By all accounts I have heard IMTS was a major success for the exhibitors. I am always skeptical about supposed pre-registration numbers at shows, but this year it appears that IMTS actually exceeded the 87,000 number that was floated before the show started. The 100,000 mark was probably reached. If you can generalize, buyers were even more schizophrenic than usual. With excellent cash flows the last couple of years, manufacturing migrating back to North America from China, and with favorable depreciation rules for the moment, this should have been a selling free-for-all. But I gather many buyers were drooling yet reluctant to place orders. The excuses were the usual suspects – the election, the “fiscal cliff,” European woes, and the possibility of war with Iran. What it boiled down to was a lack of visibility about cash flows for the next couple of years. Because companies these days are projecting two year paybacks or less on new purchases, this lack of visibility is a killer.
I think this is a good time to buy, but with a caveat. No matter what the outcome of the American election, a question mark will be eliminated in November. The “fiscal cliff” will be addressed one way or another. The likely outcome is “kicking the can down the road” again, but even if the cuts and tax increases take place it takes some uncertainty out. “Obamacare” is unlikely to be overturned, but in a Romney administration it would be changed and delayed. This will probably occur in an Obama administration if the Republicans hold the House.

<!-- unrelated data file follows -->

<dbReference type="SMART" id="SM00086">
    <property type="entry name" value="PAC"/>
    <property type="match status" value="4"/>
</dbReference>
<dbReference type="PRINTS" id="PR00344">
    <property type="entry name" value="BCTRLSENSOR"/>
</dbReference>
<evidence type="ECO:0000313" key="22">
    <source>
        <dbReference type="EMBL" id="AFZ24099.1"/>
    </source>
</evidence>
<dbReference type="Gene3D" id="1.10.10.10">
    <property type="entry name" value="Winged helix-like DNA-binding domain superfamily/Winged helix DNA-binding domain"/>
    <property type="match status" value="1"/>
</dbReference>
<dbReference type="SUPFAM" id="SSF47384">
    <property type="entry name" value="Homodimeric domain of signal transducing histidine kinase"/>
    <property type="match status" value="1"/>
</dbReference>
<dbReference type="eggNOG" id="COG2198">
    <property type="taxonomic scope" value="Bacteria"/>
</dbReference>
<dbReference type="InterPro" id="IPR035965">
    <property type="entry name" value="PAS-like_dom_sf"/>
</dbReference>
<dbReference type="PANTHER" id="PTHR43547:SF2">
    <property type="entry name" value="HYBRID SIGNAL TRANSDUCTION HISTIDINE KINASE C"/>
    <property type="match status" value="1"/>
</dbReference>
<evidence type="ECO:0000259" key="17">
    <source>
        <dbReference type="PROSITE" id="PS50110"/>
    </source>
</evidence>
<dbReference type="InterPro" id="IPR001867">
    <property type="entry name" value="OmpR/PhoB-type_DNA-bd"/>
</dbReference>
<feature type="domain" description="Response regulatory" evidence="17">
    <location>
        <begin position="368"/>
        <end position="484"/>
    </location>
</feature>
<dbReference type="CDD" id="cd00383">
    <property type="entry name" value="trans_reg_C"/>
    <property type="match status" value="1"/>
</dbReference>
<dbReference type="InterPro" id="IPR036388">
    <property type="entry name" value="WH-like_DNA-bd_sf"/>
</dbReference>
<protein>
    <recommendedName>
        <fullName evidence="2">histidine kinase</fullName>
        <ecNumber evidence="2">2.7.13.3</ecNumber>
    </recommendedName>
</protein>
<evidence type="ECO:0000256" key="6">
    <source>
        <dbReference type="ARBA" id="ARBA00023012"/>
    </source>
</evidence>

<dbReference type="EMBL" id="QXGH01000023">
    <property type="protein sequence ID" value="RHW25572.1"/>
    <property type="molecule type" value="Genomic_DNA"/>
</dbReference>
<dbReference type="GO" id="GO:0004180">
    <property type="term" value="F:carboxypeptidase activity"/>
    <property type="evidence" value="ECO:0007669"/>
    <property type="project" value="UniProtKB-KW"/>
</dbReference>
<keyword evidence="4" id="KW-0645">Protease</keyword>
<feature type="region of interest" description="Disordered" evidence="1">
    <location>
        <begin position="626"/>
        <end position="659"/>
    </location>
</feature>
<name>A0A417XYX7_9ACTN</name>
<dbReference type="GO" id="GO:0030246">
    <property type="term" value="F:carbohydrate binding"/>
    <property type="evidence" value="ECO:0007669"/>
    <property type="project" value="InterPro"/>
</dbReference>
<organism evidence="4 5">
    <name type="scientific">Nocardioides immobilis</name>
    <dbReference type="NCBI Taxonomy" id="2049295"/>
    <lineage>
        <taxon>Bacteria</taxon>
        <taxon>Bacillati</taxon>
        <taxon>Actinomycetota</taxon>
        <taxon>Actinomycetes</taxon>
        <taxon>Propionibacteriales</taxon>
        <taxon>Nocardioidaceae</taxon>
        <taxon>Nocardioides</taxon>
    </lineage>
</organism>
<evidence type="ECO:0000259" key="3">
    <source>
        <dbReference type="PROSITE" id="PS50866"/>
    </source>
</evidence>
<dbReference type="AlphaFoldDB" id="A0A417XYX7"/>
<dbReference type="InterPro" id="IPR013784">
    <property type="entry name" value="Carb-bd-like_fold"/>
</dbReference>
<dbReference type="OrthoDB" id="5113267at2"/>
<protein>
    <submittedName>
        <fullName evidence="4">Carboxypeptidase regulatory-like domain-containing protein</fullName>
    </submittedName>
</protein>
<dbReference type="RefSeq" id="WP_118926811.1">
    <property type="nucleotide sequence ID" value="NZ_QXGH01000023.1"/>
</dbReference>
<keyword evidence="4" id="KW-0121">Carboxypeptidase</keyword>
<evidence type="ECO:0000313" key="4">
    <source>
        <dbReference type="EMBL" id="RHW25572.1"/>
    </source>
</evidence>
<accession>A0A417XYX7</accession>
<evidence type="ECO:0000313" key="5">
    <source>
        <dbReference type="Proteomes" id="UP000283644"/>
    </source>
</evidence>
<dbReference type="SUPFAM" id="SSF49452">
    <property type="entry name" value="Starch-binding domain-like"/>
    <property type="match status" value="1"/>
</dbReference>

For me, Iran is “the big one” that cannot be forecasted with any certainty. This is how I see it at the moment.
Israel’s Bibi Netanyahu is ready to hit Iran’s nuclear bomb program hard – now, but he wants Barack Obama’s help and blessing. Obama thinks he has Mitt Romney on the run and does not want to jeopardize his re-election with a Mideast war and the resulting pop in oil prices – and an Iranian counterstrike against the U.S. He is trying to restrain Israel, at least until the November election is over. The unknown variable is whether Iran will risk an attack to continue to pursue its nuclear strategy, or make a last minute deal and proclaim victory, causing oil prices drop to $60 per barrel because of shale gas and reduction of perceived political risk.
Can the world live with a nuclear-armed Iran? The best minds in Israel, and hopefully at the CIA have been trying to handicap this for years. And even if the calculation I have read from Israel is true, that there is a 20 percent chance of an Iran first strike, that is an unacceptable risk for many Israelis to live under.
For me, nuclear weapons in the hands of the current Iranian leadership is a gut issue that keeps me up at night. On one level it stifles the economy and deters the guy who wants to buy a new machining center. But the bigger picture is that Tehran’s overreaching for a return to Persian greatness threatens my people – Israel and America – and it really does scare me.
Question: Should Israel attack Iran? Should the U.S. attack Iran?